Special equipment: One 9-by-3-inch round cake pan Twelve 12-inch wooden skewers
For the chocolate crust: Preheat the oven to 350 degrees F. Line the cake pan with parchment paper. Process the cookies to a powder in a food processor (should create about 1 1/4 cups), and then add in the butter and process until the cookies are wet. Pat the crumbs into the bottom of the cake pan and bake 10 minutes. Let cool.
For the praline cheesecake: Lower the oven to 325 degrees F, and move the rack to the lower third of the oven. Cream the praline paste until smooth in a stand mixer. (The praline paste may be separated and rather stiff when removed from the can, but it should become very smooth before adding the other ingredients.) Mix in the cream cheese on low speed until well blended, scraping the bowl often. Add the sugar, cream and then the eggs, mixing well after each, and then add the vanilla.
Transfer the cheesecake mixture into the crust. Set the cake pan into a roasting pan, and fill halfway up the side of the cake with hot water. Bake until the cheesecake has set on top and no longer appears liquidy when gently shaken, 1 hour 45 minutes to 2 hours. Remove from the oven and allow the cake to cool in the water bath to slowly bring down the temperature and prevent deep cracks.
Refrigerate several hours or up to overnight. Unmold by heating the cheesecake over a flame on the stove a few seconds, and then running a thin blade around the pan and inverting the cake onto a flat plastic wrap-covered surface. Flip the cheesecake back onto a cardboard round that fits the bottom exactly. If the cardboard is too big, it will show when you pour the ganache over the cake.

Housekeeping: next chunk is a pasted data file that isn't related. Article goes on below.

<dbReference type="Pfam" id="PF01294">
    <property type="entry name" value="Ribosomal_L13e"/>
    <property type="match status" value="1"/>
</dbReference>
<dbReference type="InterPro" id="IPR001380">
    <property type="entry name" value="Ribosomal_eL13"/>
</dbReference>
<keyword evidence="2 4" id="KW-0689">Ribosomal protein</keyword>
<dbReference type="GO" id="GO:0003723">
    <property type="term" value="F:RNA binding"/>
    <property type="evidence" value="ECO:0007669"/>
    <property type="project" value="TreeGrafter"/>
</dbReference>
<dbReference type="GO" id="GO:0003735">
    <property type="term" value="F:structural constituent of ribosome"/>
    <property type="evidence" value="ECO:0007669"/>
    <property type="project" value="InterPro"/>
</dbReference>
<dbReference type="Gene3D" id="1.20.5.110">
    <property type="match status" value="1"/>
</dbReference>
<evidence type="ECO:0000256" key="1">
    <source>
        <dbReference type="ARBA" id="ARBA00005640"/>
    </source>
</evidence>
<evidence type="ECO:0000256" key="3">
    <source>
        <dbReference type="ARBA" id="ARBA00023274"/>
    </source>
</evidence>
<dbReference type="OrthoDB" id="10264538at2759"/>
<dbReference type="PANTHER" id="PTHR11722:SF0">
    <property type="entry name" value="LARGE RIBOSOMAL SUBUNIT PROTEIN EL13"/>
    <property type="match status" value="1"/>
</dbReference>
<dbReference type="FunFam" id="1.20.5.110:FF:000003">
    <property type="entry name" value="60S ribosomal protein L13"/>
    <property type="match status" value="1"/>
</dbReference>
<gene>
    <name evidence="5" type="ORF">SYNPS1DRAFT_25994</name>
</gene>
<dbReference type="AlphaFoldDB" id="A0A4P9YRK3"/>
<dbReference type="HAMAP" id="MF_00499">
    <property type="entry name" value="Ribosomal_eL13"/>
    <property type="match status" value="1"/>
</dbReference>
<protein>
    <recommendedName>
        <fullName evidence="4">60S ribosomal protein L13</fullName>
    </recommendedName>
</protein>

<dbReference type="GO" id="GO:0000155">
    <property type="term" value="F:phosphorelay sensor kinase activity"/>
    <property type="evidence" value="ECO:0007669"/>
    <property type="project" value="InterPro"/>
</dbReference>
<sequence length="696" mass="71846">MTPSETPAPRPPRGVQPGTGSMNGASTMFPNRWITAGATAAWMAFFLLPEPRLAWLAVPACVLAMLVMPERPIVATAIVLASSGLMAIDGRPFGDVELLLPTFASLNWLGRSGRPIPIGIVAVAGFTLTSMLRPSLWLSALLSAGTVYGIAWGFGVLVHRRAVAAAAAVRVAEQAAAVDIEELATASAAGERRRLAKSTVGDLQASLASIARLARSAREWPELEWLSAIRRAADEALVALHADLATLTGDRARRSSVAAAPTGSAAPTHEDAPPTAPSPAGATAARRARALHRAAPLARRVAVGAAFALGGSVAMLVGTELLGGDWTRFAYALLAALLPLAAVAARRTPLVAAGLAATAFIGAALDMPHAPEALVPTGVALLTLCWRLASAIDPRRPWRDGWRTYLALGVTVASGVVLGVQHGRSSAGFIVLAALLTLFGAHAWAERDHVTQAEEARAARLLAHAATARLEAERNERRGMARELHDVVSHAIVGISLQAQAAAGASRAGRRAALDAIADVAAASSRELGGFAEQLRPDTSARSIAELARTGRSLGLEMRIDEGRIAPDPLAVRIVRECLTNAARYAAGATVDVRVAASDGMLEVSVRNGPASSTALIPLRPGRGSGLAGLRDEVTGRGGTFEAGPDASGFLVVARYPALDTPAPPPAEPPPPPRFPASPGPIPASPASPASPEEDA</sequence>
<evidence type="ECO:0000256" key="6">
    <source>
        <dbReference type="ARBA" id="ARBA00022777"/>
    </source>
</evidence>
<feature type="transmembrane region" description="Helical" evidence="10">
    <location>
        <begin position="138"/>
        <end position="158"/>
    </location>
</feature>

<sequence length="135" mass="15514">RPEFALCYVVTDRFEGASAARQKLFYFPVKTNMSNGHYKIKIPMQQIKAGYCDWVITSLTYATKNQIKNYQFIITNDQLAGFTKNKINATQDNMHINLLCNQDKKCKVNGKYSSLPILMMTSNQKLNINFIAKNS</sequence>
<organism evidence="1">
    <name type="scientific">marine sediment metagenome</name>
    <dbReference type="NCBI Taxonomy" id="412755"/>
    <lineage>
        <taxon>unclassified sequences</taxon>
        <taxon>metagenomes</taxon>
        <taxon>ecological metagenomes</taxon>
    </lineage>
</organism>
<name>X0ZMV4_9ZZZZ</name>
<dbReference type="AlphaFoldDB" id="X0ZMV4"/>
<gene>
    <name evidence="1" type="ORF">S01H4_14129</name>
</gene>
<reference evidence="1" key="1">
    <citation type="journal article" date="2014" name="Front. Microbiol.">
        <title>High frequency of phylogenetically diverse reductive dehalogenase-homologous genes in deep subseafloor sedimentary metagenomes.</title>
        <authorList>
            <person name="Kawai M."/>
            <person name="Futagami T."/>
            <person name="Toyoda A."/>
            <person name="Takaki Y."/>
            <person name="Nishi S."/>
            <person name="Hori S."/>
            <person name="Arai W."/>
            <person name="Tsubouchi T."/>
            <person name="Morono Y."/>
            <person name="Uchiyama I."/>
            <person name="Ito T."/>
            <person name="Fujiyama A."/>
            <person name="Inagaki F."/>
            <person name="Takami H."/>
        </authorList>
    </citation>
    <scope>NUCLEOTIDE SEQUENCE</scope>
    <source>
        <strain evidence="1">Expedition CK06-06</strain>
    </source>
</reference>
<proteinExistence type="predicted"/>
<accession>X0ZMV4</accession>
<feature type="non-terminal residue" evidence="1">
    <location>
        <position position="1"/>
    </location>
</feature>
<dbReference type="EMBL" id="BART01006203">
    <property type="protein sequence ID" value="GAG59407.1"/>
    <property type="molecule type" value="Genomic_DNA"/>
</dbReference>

For the ganache: Heat the cream until just steaming (but not boiling) in a medium pot. Turn off the heat and stir in the chocolate and butter, shaking the pot to make sure all the chocolate is submerged in the hot cream. Let sit about 3 minutes, and then gently stir the ganache until completely smooth. Do not whip any air into it or the surface of your cake will not be smooth. Allow to cool to just above room temperature and thicken, 10 to 15 minutes. If the ganache is too thin, it will just pour off the cake without coating well.
Meanwhile, place the cake on a wire rack set over a parchment-covered baking sheet to catch any ganache drips.
Pour the ganache over the cake, starting in the center and then moving to the outer edge, making sure the entire cake is covered. Very gently shimmy the wire rack back and forth so the surface of the cake smooths out. Let sit until the ganache is set up, about 30 minutes.
Decorate the top of your cake with the Candied Hazelnuts, with the points way up in the air. Cut the cheesecake using a thin blade that has been dipped in hot water and wiped clean. Enjoy!
Cook's Note: You will end up with lots of leftover ganache; it can be refrigerated about 1 week or frozen up to 1 month.
Set a heavy cutting board near the edge of a table or counter to weight down the skewers, and place parchment or newspaper on the floor below where the hazelnuts will be suspended to catch the caramel drips.
Heat the hazelnuts in a pan to remove the skins more easily if yours are not already blanched, about 1 minute. Gently stick a skewer into each hazelnut.
Bring the sugar, corn syrup and 1/4 cup water to a boil in a small saucepan without stirring. Once the mixture starts to caramelize, remove from the heat and allow to darken and thicken, stirring occasionally so it won't set up on the bottom of the pan, about 5 minutes.
Once the caramel has thickened, dip the hazelnuts on the skewers into the caramel and lift to see if the caramel is clinging. If the caramel just runs off, then you may need to wait 1 minute longer and repeat. When the caramel coats the hazelnuts and drips off in long strands, secure the skewers under the cutting board so the caramel can drip down and suspend in strands.
Let the hazelnuts sit until the caramel is well set, about 15 minutes. Break off the caramel strands at the desired length and gently twist the hazelnuts from the skewers.
Recipe courtesy of Zoe Francois